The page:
Pub loses licence following complaints
A “very poorly managed” pub has lost its licence following a stabbing, a suspected “petrol bomb” being thrown and complaints about anti-social behaviour.
A Birmingham City Council licensing sub-committee today ruled the licence of the Observatory pub in Barker Street will be revoked following an online meeting on May 6.
The committee has also ruled that Sophia Lawrence must be removed as the designated premises supervisor (DPS).
A review was held into the pub’s licence following an application from South Road Housing Co-operative earlier this year, after it received a number of complaints from residents.
West Midlands Police supported the application for a review, and the city council’s Licensing Enforcement recommended the committee considered revoking the licence.
It was reported on September 2, 2018 that a 41-year-old man had been stabbed outside the pub and was in hospital in a serious but stable condition.
The hearing heard in October last year police investigated “a lit object (possibly a petrol bomb)” thrown through a window.
A report to the committee from the council’s Licensing Enforcement team states the first complaint received was in July 2008, which alleged music was being played until 1.55am.
Ms Lawrence had remained the DPS of the pub since this time, while the current licence holder, Jewellery Quarter-based firm Clarendon Homes, took over in 2012.
The hearing heard Clarendon Homes failed to notify the council of a change of registered office address and were six months late in paying a £180 annual fee this year.
In its decision statement, the sub-committee said it considered the options of keeping the licence with modified conditions, or suspending the licence for a certain time but “was not remotely satisfied”.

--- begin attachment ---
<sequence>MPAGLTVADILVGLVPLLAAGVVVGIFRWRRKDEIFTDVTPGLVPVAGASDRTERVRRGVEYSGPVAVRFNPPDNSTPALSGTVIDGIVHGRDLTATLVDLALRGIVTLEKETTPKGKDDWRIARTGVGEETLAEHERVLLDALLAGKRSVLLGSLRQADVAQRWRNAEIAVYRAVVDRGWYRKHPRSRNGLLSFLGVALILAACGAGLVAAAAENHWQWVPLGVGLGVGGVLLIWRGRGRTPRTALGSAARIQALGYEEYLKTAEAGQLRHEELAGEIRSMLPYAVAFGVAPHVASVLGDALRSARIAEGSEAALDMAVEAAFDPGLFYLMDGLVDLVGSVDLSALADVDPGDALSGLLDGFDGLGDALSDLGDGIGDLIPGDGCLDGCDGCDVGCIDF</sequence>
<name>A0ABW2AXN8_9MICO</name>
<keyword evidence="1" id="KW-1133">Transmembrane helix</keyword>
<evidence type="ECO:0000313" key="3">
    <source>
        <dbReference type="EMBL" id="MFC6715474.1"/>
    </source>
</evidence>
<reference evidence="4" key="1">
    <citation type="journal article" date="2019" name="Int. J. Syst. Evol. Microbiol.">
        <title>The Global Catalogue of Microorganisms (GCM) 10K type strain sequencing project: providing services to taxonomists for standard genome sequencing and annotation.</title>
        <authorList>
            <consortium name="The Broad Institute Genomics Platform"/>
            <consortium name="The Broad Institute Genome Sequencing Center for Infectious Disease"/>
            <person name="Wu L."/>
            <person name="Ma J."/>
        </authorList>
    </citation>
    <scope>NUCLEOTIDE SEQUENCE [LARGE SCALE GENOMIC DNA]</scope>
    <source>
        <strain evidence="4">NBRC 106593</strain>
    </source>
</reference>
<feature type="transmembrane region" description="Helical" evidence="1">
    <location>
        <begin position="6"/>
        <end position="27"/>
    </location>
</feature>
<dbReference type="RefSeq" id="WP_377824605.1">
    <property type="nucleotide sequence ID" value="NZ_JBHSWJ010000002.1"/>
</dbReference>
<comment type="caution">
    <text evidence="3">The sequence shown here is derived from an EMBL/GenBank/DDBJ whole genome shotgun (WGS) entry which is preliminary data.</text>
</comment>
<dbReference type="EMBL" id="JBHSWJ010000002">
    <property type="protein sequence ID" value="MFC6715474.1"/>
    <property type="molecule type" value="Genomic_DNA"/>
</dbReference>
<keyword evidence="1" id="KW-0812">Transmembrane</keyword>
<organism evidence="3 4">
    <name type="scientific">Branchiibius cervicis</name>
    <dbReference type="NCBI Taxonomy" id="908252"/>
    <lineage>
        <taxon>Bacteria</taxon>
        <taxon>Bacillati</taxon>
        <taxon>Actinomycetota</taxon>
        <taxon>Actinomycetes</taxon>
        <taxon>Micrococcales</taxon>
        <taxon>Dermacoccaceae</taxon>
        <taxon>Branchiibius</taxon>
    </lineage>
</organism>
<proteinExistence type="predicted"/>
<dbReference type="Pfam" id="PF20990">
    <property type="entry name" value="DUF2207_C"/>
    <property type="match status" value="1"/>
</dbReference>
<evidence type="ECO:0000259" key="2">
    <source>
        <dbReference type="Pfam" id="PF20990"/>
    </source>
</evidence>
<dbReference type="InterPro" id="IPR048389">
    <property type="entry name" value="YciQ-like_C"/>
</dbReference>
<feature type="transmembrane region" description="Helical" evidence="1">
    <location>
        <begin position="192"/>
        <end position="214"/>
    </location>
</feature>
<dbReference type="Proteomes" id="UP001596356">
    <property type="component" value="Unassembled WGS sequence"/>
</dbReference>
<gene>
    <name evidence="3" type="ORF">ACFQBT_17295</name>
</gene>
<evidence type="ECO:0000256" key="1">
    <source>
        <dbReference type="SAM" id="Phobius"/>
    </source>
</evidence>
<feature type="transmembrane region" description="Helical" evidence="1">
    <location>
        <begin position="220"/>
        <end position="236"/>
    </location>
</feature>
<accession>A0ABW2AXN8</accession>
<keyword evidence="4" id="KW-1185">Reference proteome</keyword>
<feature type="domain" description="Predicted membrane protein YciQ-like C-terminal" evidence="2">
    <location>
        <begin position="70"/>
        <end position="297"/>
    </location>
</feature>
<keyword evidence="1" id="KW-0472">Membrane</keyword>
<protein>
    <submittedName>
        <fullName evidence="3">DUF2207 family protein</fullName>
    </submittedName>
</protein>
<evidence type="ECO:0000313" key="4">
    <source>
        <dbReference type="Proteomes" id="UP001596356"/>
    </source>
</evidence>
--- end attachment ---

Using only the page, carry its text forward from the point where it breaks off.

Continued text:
The sub-committee stated: “An unsuitable individual had been appointed, was running the premises, and not keeping the licence holder informed; equally the company did not take sufficient interest, and definitely did not demonstrate the level of responsibility expected of any licence holder.
“All in all, it was a very poorly managed operation.
“Yet when asked whether the company had confidence in the designated premises supervisor to uphold the company’s proposed conditions, the employee agreed that the designated premises supervisor would be able to do so.
“This was completely unpersuasive.
“All in all, the sub-committee had no confidence that either the licence holder or the designated premises supervisor were capable of proper operation.”
The sub-committee was chaired by Councillor Mike Leddy and also included Councillor Bob Beauchamp and Councillor Martin Straker Welds.
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